Answer: Equestrian hand problems are some of the most fascinating that I encounter in Equestrian Medicine. Osteoarthritis (wear and tear arthritis) is the most common, followed by carpal tunnel syndrome. Rheumatoid arthritis and carpal-metacarpal arthritis bring up the rear about equally. All of these have a loss of hand, and particularly finger, flexibility. If you think of a fully extended finger as 180 degrees, and a fully flexed finger as 0 degrees, in theory, our fingers function well from about 150 to 30 degrees when we’re young. This range of motion decreases as we age, and the buildup of those annoying arthritic lumps and bumps provide resistance to effective finger function. This resistance produces the cramping and finger fatigue experienced by middle-aged riders.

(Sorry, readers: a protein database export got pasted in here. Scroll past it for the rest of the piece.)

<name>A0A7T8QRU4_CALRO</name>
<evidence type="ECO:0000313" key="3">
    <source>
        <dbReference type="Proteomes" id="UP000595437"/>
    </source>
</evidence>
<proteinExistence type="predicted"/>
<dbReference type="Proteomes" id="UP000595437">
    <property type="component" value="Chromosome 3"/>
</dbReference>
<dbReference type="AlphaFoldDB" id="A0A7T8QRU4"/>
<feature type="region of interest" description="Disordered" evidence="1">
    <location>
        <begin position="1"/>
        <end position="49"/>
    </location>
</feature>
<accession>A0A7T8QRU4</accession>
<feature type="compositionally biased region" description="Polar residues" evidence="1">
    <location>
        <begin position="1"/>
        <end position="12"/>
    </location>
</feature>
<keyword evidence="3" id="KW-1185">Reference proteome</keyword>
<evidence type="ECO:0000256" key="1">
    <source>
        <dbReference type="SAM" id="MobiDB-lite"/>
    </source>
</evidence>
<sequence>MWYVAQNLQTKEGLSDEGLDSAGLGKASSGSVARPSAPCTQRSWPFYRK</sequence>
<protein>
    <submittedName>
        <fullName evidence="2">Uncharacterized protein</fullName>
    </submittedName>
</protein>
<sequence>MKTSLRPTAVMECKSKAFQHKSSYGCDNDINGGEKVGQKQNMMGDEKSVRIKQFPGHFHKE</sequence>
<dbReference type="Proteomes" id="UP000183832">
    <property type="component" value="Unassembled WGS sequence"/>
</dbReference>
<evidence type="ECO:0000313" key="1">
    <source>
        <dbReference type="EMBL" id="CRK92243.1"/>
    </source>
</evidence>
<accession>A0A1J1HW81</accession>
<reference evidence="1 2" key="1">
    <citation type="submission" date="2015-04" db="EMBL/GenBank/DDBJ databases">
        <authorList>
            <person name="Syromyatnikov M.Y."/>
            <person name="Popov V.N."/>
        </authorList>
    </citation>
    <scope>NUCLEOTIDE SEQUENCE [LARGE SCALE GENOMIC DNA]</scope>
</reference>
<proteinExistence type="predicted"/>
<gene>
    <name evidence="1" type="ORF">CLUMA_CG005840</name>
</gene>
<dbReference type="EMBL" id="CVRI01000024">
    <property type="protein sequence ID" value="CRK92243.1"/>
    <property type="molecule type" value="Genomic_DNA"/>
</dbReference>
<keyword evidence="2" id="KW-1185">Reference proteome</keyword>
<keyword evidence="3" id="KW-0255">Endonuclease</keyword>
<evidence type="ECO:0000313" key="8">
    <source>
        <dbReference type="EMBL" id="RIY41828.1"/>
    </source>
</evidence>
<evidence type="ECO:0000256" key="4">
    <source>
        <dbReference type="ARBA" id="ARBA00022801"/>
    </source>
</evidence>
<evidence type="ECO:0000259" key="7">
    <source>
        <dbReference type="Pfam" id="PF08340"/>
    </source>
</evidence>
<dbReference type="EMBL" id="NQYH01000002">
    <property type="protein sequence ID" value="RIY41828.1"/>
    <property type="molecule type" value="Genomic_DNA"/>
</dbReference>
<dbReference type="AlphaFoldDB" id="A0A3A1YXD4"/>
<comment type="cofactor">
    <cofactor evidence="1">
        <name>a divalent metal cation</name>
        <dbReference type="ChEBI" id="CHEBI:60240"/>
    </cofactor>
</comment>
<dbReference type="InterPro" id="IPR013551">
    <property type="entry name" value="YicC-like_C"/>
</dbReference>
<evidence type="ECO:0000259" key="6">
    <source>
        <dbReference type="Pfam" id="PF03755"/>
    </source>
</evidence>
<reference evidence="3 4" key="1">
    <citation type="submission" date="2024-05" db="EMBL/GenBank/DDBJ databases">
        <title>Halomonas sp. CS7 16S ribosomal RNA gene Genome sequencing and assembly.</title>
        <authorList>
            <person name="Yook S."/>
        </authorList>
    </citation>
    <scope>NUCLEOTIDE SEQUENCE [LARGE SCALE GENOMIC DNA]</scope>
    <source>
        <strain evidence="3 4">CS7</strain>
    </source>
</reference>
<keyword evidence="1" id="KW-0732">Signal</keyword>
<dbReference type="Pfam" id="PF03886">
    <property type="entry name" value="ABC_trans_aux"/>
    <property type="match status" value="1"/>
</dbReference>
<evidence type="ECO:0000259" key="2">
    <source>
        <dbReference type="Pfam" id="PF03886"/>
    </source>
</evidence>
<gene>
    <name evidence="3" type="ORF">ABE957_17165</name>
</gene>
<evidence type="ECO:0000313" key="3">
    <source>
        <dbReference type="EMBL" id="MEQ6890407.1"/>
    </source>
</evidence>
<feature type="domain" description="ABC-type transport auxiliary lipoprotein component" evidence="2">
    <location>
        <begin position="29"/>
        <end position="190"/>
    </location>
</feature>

When you can no longer move your fingers down to the reins to grip them effectively, you need to move the reins up to your fingers so they can function within their effective range. Within reason, the larger the rein, the more effective the grip. Barrel racers have known this for years. They live in mortal fear of losing a rein, so they have generally gone to the thicker reins covered by a nonslip surface material. These were subsequently adopted by eventers and endurance riders, who noted less hand fatigue. Thick braided cotton reins are better than ordinary reins, but accumulate dirt quickly and don’t have the nonslip surface. Thin reins with a nonslip surface are available for show type situations. Reins in large and smaller sizes with nonslip surfaces are inexpensive and readily available through ThinLine, which holds the patent on the nonslip surface material. The combination of a larger rein with a nonslip surface is the first step in eliminating riders’ hand problems caused by fatigue.